Collaboration was flagged as key to achieving these changes, with one irrigator saying: “It needs to come down to government working alongside grower groups, and grower groups being strong to provide information and feedback to government.”

Thirsty crops require significant water. Improving efficiency across the sector can lead to vast benefits.

What will CSIRO do now?

CSIRO has invested a lot already in on-farm innovation and precision agriculture technology. Dr Bonnett says we now have a sense of where irrigators are in terms of drought resilience, CSIRO will work to further support it.

This means exploring those system-wide changes. For example, improving water supply and security, as well as water allocation, water market and water trading processes. This is vital, because even with the best irrigation systems in the world, you will only get so far if there’s no water.

Among these, Dr Bonnett highlights water banking and desalinisation as major opportunities.

“In the case of water banking, we’re exploring the possibility of taking water in higher rainfall years and storing it underground in aquifers for future use,” he says.

“With desalination, we are exploring what the brackish water resources are across the country and how they could supplement water supply in lower rainfall years.”

But Dr Bonnett notes there are technological barriers to solve. This includes what to do with salt extracted during the desalination process.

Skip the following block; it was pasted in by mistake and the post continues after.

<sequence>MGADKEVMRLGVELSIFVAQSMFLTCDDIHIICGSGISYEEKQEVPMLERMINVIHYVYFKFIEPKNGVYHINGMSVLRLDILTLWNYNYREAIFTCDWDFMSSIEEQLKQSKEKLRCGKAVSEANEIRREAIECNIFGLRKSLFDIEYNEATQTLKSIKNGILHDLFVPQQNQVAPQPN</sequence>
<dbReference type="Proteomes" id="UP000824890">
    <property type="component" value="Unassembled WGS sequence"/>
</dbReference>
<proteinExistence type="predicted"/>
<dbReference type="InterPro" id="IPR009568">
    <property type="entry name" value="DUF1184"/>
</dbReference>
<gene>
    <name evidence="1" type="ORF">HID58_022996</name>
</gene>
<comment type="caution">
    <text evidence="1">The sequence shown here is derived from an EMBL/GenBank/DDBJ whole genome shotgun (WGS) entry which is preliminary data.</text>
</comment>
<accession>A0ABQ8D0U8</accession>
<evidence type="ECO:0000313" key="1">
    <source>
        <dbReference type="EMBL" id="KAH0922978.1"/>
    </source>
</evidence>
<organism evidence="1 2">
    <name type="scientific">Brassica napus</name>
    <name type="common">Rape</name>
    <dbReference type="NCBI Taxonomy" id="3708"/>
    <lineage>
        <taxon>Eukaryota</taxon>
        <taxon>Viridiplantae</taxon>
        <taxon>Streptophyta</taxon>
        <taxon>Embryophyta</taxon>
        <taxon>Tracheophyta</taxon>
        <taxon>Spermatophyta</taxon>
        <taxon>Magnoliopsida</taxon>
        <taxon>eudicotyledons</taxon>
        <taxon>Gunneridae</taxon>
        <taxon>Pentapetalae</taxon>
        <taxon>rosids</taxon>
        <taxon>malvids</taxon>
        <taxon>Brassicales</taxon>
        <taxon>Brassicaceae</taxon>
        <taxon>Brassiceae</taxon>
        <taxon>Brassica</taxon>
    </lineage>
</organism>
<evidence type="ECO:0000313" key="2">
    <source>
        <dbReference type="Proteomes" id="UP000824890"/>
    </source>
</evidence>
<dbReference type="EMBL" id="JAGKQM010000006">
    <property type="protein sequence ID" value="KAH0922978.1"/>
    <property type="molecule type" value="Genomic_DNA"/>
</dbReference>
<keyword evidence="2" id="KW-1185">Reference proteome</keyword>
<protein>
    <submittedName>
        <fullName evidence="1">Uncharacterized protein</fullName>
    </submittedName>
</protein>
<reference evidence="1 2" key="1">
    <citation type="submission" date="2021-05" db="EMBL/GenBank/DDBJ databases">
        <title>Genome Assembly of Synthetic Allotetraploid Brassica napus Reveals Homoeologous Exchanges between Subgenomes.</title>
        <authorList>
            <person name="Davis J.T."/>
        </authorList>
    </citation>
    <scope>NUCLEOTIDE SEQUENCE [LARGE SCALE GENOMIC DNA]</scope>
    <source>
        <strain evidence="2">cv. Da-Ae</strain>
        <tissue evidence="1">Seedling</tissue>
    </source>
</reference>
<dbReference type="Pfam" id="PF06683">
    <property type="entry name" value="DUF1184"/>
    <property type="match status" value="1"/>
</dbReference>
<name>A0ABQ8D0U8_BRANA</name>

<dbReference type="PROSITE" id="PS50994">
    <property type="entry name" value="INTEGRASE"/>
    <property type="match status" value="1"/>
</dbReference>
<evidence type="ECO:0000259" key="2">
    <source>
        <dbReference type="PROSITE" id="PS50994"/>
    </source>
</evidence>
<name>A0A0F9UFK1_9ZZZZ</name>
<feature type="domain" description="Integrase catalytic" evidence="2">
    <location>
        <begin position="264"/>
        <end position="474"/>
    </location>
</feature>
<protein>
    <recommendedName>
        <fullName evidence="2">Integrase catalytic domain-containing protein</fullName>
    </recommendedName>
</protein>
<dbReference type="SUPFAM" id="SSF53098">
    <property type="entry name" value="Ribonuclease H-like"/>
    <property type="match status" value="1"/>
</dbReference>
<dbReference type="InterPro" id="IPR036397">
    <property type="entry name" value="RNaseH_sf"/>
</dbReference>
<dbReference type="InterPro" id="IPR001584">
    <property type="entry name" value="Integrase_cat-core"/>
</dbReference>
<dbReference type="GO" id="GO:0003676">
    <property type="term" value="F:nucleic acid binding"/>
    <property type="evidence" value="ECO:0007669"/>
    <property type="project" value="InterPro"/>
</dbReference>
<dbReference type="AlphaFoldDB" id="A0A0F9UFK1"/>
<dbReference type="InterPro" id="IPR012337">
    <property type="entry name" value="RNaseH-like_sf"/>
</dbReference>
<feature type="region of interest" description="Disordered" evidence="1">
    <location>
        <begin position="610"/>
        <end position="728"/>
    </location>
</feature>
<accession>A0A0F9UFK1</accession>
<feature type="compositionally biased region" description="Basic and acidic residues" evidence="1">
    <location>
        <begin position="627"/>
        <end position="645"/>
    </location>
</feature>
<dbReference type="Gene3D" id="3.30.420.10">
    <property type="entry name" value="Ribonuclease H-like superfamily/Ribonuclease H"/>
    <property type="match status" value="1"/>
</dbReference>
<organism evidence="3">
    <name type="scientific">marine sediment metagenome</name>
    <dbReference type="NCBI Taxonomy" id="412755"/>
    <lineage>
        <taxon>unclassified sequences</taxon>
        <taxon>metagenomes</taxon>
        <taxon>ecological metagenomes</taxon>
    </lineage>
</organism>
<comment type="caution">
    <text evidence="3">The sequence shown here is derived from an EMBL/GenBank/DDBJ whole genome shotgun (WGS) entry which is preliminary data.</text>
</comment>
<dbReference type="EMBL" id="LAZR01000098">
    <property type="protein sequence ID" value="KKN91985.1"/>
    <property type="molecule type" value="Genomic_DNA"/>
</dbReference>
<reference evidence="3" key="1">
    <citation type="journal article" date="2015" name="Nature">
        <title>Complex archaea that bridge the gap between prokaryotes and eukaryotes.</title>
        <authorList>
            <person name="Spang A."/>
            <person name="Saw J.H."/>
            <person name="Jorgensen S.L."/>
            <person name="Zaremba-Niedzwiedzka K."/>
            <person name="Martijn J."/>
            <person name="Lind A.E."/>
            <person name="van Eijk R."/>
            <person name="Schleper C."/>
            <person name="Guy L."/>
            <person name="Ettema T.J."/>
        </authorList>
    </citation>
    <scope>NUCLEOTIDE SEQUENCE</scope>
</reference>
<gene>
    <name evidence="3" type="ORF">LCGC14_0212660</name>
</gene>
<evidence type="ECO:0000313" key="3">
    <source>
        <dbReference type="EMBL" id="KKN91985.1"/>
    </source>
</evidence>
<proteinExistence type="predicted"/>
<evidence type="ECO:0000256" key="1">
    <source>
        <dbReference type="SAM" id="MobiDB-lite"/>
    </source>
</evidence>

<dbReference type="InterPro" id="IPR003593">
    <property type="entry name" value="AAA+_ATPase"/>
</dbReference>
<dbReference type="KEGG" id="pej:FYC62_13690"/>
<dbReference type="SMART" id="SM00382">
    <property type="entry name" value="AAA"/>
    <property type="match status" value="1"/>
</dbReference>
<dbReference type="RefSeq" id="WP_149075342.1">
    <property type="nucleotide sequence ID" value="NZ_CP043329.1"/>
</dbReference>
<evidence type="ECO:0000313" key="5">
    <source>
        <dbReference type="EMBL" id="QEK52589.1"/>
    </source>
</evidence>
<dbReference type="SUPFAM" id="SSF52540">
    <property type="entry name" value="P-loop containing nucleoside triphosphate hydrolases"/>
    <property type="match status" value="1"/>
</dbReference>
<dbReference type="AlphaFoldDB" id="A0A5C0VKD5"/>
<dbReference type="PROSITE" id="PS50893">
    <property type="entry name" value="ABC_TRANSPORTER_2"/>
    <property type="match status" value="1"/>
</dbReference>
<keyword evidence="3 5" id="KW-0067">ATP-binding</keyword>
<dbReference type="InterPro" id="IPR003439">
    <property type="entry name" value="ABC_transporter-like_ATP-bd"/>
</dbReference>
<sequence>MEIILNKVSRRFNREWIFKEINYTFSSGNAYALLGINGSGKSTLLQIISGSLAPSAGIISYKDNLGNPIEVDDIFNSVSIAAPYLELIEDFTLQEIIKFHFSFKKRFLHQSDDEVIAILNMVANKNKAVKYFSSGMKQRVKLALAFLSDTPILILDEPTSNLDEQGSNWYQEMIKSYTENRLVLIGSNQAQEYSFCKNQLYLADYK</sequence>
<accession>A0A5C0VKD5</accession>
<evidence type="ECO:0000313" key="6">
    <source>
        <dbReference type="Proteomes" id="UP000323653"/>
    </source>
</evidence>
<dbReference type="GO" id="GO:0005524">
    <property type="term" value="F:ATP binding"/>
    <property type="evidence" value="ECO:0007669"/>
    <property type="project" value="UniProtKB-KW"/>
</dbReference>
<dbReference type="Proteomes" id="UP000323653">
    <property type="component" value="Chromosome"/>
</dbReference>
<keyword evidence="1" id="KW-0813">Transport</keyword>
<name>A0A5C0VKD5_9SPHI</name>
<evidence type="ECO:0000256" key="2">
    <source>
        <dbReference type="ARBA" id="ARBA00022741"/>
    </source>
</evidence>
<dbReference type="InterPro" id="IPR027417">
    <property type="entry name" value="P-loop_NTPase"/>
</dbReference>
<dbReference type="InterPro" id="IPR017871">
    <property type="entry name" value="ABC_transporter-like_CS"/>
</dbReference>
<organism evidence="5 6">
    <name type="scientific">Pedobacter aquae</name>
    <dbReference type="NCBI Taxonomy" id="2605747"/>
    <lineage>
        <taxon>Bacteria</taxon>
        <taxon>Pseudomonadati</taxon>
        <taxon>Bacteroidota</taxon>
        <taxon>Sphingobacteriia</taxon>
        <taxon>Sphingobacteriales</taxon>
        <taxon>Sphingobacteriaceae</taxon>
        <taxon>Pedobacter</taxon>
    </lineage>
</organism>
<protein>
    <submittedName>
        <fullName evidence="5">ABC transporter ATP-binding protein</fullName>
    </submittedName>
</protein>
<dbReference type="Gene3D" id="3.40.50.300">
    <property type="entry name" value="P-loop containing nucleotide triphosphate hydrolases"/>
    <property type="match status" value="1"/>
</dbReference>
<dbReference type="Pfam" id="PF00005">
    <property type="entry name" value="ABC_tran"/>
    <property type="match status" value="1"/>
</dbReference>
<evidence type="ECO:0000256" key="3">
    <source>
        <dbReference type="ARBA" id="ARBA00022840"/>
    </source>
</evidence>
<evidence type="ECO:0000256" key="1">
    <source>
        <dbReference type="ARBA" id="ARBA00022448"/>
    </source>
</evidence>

CSIRO is exploring the science for developing solutions to overcome water-related governance and regulatory hurdles.

“For example, if you take water that’s above ground that’s your allocation. However, if you put it underground, in some places you lose the rights to that water, because the rights don’t travel with it,” he explains.

However, policy changes are not easily made and involve a whole range of different levels of government and stakeholders. “There’s no easy fix, it requires a broader level discussion about how the policy could be improved, policy context and settings,” Dr Jakku explains.

Consideration also needs to be given to approaches to support morale and strengthen social connection in rural communities that support irrigators.

Water does not need to be drawn from dams and waterways. Storage through water banking can provide an alternative source of water for agriculture, wider industry and town water supplies alike.

What are the benefits of this work?

Dr Jakku believes the study has given Australian irrigators a voice and will help direct further research. This work will improve our understanding of key misconceptions and barriers to adopting drought resilient strategies, and identify opportunities for collaboration

For irrigators, Dr Bonnett says this work will lead to economic benefit. “With all the strategies to become more water efficient, we are trying to reduce variation in levels of production and income, so they are not as up and down,” he says.

In turn, this will benefit rural communities economically, and reduce the negative social impact of drought.

What’s next?

On-farm water efficiency will likely continue to improve as technology advances. However, while some irrigators feel further agtech tools may help with decision-making, they are only part of the picture.

Next steps should also include system-wide solutions to tackle drought.

CSIRO’s Drought Resilience Mission is focused on working with government, industry and communities to come up with these solutions.

And while we may not have all the answers yet, Dr Bonnett believes this study has provided solid guidance on which solutions to explore.

“We’ve got to come up with options that aren’t so far fetched that they never get to be used. I think we now have a good foundation to go and think through what some of those might be,” he says.